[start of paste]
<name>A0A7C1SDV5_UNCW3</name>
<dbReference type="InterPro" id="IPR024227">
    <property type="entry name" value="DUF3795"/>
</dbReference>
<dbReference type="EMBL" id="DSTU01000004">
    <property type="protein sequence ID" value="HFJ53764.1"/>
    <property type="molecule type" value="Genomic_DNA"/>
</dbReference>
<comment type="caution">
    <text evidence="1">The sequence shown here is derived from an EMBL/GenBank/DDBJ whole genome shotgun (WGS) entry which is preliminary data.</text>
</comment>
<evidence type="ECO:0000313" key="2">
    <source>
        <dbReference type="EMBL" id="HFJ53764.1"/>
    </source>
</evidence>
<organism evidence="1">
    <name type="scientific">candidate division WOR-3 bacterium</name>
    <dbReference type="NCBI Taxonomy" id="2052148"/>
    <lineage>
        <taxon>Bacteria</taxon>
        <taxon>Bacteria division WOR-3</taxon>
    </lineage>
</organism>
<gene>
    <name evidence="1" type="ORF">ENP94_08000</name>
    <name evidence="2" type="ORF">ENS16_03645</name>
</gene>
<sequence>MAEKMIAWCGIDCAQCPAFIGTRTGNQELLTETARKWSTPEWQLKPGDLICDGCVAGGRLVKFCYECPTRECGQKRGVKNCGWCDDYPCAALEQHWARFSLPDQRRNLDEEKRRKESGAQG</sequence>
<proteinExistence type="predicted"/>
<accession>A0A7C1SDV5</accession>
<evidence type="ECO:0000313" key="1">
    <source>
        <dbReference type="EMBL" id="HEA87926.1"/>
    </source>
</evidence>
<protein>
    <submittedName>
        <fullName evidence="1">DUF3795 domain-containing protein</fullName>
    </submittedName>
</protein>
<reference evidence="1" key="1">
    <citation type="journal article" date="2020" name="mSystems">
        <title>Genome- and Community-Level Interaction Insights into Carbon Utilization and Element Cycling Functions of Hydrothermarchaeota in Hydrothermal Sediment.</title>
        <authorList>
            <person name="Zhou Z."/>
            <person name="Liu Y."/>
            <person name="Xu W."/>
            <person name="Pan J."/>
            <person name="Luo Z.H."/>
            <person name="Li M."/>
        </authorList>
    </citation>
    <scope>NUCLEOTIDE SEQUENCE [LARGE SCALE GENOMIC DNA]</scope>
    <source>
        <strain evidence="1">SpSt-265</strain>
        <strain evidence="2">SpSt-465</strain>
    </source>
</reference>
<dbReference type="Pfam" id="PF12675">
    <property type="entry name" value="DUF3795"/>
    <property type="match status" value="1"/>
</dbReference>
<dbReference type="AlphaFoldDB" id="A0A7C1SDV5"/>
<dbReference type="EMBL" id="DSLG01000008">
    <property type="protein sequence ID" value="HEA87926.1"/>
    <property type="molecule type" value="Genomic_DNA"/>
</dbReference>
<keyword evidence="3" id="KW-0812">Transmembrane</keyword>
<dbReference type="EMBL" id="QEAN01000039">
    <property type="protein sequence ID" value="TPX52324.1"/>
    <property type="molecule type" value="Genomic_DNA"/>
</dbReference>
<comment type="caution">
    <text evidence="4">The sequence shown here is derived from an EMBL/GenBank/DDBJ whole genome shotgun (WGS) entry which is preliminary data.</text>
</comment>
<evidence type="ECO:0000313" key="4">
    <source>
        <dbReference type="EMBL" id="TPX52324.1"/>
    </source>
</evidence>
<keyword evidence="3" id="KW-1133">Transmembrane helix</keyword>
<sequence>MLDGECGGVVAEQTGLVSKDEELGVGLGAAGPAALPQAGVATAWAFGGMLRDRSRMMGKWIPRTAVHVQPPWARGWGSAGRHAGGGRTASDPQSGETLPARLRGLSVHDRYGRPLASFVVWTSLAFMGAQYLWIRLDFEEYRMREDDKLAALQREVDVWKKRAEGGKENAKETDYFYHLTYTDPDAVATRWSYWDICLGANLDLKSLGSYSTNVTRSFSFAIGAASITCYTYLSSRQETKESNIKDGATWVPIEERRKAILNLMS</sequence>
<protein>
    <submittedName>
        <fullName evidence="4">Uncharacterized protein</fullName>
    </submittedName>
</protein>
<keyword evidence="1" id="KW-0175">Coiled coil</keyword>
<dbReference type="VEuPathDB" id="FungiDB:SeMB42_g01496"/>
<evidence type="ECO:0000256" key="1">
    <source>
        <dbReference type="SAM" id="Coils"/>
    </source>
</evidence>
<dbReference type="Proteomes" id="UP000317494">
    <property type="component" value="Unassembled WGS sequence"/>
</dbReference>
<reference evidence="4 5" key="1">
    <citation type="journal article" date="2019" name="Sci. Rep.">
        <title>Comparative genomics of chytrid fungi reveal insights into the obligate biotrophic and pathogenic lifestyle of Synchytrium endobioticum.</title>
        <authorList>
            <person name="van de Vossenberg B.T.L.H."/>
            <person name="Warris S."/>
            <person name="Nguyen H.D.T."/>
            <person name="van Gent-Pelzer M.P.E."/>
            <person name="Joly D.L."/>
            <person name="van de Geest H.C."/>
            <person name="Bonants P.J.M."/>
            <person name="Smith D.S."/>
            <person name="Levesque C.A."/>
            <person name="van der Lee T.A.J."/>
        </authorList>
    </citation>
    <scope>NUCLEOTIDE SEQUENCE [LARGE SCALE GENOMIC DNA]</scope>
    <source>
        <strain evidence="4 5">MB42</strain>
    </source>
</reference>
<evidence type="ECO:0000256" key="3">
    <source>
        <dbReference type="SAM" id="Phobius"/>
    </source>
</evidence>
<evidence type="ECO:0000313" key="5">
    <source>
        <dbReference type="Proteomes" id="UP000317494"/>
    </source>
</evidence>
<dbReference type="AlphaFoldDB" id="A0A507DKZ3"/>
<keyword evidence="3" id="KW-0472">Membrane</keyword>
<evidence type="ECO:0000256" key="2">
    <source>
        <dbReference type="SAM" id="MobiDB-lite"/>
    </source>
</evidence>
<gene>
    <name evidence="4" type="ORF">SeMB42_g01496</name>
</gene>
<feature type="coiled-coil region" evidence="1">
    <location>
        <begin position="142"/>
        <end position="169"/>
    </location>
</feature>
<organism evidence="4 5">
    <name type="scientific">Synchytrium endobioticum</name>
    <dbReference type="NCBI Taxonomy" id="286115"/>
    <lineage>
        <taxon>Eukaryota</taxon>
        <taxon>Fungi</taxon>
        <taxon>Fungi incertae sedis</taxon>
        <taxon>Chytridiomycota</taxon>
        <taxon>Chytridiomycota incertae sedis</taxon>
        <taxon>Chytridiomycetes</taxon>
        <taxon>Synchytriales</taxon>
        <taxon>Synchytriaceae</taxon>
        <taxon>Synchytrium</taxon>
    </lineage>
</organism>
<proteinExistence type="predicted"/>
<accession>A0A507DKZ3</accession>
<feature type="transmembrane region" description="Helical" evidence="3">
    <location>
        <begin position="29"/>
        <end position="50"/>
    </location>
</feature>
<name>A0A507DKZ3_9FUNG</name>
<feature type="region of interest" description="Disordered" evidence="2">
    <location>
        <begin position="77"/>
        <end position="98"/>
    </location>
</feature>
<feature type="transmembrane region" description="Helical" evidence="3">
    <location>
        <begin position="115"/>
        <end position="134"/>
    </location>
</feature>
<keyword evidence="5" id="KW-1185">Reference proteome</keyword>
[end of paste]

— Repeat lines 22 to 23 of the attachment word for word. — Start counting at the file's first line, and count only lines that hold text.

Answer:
        <taxon>Bacteria division WOR-3</taxon>
    </lineage>